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ChelseaBack

January 27, 2015 17:54

Getting to know DesignSpark PCB

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First time ever using design software for schematic capture and PCB layout.

One of my favourite projects to date was when I made a light theremin on perfboard. While the project was fun and the finished product looked great fitted inside a die-cast case, the circuit inside really did look like a prototype. So I decided to revisit the same project but with a slight change: this time using the free to download software, DesignSpark PCB, to create my own custom PCB which will be sent off to manufacture.

Having not used PCB design software before I had a lot to learn, and fortunately I found loads of great tutorials on DesignSpark which got me off to a good start.

Schematic entry

The first thing I started with was schematic entry. I found the easiest way to do this was by having a rough hand drawn schematic and BOM with RS part numbers. I could then use the quick search bar in ModelSource (a component library built into the design tool) to find parts, before dragging and dropping them onto the schematic and creating connections between them.

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One issue I did encounter was when there was not a suitable footprint available in ModelSource. I found help with this again through looking at forum posts and watching tutorials, and it became clear that the simplest solution is to copy an existing component and modify this. By doing so you can change the footprint to the required specifications and also change the package so that it matches part in the BOM. This is a great way to build custom parts which can then be used in future designs.

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I had a couple of components which weren’t showing in the ModelSource library, an example of this was the type of battery terminal I required. This was simple to resolve as I opened up a new window and found a battery clip in ModelSource, I was then able to use this footprint in my schematic and edit it so that it fitted my requirements.

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Board Layout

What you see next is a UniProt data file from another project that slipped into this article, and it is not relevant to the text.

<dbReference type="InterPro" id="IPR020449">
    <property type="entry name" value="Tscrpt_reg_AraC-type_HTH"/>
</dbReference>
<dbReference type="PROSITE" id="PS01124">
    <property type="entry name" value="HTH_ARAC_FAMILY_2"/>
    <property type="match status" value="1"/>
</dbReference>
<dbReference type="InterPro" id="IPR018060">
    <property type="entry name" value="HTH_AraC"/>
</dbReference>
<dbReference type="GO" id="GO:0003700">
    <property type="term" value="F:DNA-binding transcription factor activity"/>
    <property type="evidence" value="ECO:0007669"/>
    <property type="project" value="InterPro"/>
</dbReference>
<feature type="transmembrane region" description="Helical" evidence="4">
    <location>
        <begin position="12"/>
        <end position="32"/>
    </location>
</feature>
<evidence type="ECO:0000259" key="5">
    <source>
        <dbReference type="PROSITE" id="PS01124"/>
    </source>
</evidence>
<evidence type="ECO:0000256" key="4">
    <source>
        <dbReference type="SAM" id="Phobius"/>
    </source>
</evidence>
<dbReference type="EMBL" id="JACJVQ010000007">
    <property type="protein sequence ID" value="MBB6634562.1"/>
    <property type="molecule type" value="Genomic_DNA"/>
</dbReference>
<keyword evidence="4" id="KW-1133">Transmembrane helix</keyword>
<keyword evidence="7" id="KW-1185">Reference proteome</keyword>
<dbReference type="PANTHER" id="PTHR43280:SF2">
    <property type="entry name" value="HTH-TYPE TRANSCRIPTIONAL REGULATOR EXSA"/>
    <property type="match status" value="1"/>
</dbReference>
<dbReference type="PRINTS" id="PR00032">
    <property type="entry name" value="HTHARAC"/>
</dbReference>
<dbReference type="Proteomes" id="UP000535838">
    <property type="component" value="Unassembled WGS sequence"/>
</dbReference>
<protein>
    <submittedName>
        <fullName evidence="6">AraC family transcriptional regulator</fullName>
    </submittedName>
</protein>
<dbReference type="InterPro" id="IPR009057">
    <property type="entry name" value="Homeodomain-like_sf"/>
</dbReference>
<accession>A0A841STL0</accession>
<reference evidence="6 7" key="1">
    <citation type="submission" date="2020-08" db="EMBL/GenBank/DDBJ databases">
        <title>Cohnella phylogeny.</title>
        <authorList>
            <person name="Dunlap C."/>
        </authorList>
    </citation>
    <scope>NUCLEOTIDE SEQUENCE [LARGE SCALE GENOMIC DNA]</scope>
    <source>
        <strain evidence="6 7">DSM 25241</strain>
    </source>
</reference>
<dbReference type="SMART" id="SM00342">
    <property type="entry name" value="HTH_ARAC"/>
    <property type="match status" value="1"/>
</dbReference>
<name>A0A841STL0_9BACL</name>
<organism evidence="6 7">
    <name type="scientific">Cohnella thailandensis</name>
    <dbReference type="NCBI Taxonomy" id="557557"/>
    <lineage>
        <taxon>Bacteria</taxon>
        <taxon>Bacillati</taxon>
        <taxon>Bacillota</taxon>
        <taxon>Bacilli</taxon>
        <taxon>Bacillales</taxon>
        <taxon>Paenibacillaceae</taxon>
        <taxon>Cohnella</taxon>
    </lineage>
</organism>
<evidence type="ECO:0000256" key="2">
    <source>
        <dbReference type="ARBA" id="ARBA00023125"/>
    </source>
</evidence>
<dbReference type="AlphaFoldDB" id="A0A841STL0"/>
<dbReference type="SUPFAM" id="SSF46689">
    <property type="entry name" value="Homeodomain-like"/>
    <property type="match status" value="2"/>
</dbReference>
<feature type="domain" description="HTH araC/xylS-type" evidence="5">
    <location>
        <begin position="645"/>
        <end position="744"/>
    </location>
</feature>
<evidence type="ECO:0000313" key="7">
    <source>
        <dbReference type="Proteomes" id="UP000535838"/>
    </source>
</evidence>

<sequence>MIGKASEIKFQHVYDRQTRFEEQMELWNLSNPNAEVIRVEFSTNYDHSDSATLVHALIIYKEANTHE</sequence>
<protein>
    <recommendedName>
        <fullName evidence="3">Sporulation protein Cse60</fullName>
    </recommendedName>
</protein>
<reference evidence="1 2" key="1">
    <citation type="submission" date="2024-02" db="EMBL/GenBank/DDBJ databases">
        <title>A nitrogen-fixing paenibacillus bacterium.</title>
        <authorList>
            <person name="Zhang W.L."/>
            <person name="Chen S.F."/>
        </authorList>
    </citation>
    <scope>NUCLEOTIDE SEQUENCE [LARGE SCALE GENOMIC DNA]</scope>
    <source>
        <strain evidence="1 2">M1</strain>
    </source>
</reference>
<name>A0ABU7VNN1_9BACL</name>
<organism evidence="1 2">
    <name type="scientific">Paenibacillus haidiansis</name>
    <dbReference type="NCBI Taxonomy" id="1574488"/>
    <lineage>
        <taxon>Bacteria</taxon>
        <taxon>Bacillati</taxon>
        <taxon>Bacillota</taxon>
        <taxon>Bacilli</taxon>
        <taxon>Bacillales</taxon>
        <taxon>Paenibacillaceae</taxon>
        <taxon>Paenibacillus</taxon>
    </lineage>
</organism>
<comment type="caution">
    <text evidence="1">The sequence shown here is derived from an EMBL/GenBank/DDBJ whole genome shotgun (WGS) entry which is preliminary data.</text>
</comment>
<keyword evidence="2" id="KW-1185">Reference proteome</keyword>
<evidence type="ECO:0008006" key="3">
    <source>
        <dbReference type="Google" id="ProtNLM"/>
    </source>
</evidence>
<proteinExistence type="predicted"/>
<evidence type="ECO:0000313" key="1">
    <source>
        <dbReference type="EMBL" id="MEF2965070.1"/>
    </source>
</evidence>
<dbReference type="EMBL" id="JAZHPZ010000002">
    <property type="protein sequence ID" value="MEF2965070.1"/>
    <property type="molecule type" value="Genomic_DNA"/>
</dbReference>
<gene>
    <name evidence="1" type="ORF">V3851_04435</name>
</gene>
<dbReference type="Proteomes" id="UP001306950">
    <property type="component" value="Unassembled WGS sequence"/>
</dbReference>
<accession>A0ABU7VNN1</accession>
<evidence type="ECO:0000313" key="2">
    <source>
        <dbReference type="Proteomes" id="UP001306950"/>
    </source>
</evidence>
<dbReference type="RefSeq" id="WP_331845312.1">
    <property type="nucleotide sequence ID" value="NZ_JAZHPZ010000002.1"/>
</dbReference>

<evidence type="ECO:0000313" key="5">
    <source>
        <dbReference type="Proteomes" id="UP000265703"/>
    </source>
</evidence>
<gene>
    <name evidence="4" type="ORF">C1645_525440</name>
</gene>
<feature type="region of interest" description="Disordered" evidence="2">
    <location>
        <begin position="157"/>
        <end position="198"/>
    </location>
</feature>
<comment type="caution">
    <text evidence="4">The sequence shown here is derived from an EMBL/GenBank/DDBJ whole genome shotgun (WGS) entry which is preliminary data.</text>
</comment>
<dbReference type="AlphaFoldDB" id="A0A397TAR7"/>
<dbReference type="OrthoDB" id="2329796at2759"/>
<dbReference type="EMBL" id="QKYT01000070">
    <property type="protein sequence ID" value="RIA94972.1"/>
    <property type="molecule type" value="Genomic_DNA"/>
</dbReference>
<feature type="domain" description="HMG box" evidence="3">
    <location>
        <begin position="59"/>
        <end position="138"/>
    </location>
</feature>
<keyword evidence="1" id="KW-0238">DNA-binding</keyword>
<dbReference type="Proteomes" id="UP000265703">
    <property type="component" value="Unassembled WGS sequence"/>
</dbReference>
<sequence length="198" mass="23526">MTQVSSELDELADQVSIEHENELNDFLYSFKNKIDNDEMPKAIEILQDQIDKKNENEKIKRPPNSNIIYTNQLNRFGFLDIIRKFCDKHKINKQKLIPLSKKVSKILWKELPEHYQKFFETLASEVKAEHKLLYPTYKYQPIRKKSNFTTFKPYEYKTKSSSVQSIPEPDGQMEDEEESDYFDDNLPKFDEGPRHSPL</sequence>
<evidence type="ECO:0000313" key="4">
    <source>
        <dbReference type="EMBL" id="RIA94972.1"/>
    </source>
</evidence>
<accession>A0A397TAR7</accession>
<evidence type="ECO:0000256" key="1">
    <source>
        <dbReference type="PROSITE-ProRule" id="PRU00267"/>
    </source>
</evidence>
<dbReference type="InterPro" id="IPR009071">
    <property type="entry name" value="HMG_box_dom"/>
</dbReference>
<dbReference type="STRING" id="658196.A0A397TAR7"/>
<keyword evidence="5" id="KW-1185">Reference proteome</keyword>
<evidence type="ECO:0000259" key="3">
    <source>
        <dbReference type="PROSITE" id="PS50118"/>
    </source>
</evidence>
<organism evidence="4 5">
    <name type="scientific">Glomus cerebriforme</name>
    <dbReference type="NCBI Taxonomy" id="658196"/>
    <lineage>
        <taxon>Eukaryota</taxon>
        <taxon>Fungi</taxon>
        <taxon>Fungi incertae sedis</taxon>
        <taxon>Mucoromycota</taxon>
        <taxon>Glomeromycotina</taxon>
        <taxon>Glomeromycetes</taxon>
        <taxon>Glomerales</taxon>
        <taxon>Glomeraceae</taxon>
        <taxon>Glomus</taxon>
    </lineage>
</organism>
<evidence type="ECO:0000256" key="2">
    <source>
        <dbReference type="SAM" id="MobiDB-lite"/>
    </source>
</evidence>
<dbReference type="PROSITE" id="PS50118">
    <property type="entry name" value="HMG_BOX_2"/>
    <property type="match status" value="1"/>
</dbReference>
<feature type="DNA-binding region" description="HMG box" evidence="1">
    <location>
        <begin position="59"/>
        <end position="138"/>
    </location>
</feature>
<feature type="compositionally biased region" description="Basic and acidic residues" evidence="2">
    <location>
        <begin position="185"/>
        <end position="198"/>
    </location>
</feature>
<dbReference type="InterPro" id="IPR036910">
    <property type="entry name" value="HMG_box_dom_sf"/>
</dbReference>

Upon finishing schematic entry I reviewed the design several times before translating it to a board layout. Once translated the components can then be arranged either inside or outside of the board (the dimensions are specified as part of this). I found it easier to arrange the components outside of the board, because you have more space.

After the components were placed the nets (connections between components) needed to be routed. This can be done through auto-route or manually, but either way when complete I find it is always best to check the nets against the original connections in the schematic.

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If using auto route (like I did) some of the nets may need tidying up. After all the nets are placed and tidied I like to mitre the corners and re-position the vias (the route that tracks take from the top layer to the bottom layer of the board) to ensure there is enough space around them.

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Manufacturing

After checking the design meticulously, I then followed the design submission guidelines stipulated by OSH Park (my chosen manufacturer) for uploading.

On my first attempt at uploading I experienced an issue: I received an error saying that I didn’t have a board outline. I e-mailed the support staff at OSH Park and with their help managed to resolve the issue, which was done by generating a board outline on a new layer and naming the Gerber file appropriately.

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It was pretty daunting to start with, having never designed a printed circuit board before, but now I feel I have learned a lot, the overall experience is really satisfying and I can't wait for my board to arrive! 

ChelseaBack

Trainee Electronics Engineer for AB Open. Love to try new things and build interesting projects!